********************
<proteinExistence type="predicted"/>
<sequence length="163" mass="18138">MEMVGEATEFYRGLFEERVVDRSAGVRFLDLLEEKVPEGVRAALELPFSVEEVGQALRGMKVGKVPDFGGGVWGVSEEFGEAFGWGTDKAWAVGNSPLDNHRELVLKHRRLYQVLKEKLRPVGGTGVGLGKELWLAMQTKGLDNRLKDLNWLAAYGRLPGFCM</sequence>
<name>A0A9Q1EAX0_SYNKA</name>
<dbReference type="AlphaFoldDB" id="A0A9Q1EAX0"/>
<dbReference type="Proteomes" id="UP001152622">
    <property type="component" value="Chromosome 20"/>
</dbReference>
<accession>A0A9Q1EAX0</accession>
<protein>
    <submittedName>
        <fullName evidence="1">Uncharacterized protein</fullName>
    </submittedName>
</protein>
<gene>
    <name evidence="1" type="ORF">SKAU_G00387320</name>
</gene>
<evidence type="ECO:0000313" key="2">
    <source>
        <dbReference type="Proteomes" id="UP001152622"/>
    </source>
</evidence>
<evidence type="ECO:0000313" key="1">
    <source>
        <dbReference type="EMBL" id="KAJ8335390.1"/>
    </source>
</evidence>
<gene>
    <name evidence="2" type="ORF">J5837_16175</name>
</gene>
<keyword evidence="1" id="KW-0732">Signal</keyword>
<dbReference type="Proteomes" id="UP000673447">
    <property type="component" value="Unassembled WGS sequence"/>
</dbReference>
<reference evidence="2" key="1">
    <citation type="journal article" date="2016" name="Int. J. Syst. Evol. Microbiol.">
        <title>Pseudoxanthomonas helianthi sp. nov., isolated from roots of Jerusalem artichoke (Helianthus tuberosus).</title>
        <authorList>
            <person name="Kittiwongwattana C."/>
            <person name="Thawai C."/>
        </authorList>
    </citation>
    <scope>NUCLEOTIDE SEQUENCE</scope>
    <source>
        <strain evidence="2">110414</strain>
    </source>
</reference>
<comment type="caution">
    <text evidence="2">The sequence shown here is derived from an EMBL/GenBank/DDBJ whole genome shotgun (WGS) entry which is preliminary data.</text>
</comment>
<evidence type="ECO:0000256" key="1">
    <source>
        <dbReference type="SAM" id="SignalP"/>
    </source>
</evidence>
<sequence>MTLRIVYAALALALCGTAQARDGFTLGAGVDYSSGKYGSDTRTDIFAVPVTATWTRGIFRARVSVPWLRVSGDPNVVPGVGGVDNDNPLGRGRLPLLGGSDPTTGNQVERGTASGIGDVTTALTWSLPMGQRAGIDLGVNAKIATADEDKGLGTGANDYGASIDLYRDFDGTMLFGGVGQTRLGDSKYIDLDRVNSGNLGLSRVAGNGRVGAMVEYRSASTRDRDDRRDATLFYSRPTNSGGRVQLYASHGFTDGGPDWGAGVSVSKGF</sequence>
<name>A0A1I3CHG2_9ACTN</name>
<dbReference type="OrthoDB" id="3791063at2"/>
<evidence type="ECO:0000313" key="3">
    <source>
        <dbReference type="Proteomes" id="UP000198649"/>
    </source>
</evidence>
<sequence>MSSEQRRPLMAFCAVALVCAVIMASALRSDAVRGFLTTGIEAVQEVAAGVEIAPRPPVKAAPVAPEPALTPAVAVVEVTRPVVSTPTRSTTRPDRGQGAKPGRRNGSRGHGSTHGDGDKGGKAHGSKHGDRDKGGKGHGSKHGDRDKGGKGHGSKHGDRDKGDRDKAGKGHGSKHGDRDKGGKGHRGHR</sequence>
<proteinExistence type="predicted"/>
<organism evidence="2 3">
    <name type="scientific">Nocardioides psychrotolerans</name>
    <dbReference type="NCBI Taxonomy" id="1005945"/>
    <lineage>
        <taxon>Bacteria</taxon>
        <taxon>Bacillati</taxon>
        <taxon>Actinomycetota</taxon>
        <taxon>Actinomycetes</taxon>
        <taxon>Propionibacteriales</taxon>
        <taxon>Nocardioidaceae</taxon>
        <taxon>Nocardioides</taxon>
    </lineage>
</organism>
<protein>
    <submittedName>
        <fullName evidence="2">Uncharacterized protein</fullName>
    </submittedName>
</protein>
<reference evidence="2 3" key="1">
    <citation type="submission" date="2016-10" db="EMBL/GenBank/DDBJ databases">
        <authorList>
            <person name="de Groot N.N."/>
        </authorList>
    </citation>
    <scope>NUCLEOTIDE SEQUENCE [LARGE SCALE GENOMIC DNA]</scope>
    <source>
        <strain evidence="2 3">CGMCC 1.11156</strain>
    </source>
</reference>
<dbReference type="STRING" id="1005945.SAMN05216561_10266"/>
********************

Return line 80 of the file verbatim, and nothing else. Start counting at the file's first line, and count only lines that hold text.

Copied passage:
        <fullName evidence="2">Uncharacterized protein</fullName>